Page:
Wofford explained, “Stopping waste, fraud, and abuse in higher education should not be controversial. We remain convinced that there are enough members of Congress on both sides of the aisle who will stand with national veterans and military service organizations in weeding out the lowest-quality schools that bilk taxpayers and students and in standing against waste, fraud and abuse of taxpayer funds.”
What is the Gainful Employment Rule?
- The Gainful Employment Rule, finalized in 2014 and upheld by federal courts multiple times, implements the requirement in the Higher Education Act that career education programs (whether for-profit, public, or non-profit) must “prepare students for gainful employment in a recognized ”6
- The rule applies to specific programs within a school, but not to schools as a
- The two-part rule focuses on accountability and transparency:
- Accountability: The rule measures graduates’ debt compared to their incomes to ensure that federally-funded career education programs are preparing students for gainful employment. Programs are given several years of warning and then are cut off from federal student aid if they consistently leave students with debts they cannot
- Transparency: the rule ensures informed college choice by requiring schools to provide information about graduates’ earnings, debt, and success in finding a job in their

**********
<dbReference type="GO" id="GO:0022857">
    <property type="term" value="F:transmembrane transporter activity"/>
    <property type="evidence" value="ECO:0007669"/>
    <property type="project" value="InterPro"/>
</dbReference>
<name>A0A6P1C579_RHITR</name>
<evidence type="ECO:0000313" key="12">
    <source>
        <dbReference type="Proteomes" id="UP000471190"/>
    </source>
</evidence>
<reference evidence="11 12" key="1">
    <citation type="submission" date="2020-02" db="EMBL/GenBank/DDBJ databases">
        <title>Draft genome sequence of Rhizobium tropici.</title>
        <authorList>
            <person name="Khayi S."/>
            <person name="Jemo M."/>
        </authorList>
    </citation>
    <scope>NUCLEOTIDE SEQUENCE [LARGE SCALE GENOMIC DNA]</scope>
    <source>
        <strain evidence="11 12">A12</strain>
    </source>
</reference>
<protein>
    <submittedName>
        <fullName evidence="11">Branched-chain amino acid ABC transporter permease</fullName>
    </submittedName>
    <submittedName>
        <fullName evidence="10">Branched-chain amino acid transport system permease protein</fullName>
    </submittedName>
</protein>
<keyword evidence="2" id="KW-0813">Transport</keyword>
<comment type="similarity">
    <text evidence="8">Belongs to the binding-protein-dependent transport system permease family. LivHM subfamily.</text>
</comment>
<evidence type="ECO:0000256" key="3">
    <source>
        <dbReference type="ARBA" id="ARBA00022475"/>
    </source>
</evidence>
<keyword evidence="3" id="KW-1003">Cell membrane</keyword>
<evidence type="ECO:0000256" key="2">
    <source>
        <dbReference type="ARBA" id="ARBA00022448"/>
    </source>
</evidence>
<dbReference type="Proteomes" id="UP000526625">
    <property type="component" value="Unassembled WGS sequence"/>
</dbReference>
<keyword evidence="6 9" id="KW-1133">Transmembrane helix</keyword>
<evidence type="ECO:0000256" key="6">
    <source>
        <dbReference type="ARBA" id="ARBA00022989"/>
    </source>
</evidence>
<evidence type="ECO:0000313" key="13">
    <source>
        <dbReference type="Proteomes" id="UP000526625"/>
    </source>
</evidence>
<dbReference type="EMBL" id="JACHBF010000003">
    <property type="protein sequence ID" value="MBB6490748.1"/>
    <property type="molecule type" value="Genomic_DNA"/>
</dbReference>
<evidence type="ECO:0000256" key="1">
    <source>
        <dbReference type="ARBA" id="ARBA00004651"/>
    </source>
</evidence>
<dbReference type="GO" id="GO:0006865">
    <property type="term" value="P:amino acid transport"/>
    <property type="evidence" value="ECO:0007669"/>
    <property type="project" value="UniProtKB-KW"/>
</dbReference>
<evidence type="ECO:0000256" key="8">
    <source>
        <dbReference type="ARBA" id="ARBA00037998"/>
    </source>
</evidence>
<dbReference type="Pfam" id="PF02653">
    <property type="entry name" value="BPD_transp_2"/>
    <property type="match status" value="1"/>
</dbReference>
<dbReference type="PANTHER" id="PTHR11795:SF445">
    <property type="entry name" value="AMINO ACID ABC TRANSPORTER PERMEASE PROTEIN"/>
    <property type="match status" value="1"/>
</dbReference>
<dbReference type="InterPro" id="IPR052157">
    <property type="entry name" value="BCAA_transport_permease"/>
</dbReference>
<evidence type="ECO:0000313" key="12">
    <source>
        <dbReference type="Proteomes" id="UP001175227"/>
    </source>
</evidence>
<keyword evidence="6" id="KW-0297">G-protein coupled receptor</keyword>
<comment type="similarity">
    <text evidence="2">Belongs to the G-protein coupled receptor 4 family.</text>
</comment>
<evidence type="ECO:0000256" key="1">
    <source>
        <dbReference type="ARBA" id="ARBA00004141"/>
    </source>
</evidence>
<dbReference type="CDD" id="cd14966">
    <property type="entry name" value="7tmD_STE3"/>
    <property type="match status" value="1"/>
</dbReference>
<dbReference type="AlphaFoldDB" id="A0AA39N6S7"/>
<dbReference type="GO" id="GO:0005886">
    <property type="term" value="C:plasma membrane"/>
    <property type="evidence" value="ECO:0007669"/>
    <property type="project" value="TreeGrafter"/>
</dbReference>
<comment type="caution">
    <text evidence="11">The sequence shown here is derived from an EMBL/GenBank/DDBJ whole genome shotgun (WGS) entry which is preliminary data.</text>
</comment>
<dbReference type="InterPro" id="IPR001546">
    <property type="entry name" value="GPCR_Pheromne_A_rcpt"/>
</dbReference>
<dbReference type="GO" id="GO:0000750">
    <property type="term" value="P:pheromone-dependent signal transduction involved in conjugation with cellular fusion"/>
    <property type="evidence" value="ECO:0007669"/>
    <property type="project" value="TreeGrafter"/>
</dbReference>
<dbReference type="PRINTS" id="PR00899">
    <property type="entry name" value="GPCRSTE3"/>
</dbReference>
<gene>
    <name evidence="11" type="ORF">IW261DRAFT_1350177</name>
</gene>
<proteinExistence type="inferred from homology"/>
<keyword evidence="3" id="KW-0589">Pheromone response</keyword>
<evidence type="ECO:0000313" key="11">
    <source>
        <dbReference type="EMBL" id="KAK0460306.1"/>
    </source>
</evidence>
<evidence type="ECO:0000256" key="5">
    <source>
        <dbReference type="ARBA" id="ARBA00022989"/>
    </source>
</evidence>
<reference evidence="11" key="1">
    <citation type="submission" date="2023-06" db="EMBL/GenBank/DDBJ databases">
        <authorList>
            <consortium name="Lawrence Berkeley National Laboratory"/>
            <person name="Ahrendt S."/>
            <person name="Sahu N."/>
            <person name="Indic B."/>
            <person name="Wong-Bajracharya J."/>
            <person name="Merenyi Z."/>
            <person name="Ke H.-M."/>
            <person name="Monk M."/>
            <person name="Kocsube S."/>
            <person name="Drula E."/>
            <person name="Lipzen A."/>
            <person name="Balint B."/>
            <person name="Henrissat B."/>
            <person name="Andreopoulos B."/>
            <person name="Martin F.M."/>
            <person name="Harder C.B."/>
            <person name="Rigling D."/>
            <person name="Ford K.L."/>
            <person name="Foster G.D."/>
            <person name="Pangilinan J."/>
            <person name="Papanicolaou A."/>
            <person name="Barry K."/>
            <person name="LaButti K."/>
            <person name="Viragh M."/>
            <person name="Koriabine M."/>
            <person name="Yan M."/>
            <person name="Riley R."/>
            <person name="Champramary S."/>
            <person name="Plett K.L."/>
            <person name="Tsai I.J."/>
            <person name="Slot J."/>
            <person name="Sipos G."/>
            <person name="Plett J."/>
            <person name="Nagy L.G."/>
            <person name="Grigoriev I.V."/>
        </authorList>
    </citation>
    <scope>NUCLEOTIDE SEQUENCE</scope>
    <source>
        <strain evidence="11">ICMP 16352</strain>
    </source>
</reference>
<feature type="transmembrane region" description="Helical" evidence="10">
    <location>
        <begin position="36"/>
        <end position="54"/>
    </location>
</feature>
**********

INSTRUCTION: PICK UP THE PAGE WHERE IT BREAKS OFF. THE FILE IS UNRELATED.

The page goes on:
Why is the Gainful Employment Rule important to Veterans?
- The Gainful Employment Rule helps protect student veterans from programs that consistently leave students with debts they cannot repay. The rule weeds out substandard programs that leave students worse
- Veterans are often bombarded with misleading and aggressive marketing and recruiting by substandard colleges hoping to use GI Bill dollars to get around the 90/10 rule; veterans are treated as “nothing more than dollar signs in uniform,” as Holly Petraeus 7
- 7 of the 10 schools receiving the most GI Bill dollars were under law enforcement investigation for defrauding student veterans, according to a 2014 Senate Report. Eight of those schools received about $1 billion in GI Bill dollars, but nearly half a million veterans withdrew from those institutions within their first year. In those same eight schools, 54 percent of students withdrew from the Bachelor’s program, and two-thirds withdrew from an Associate’s program without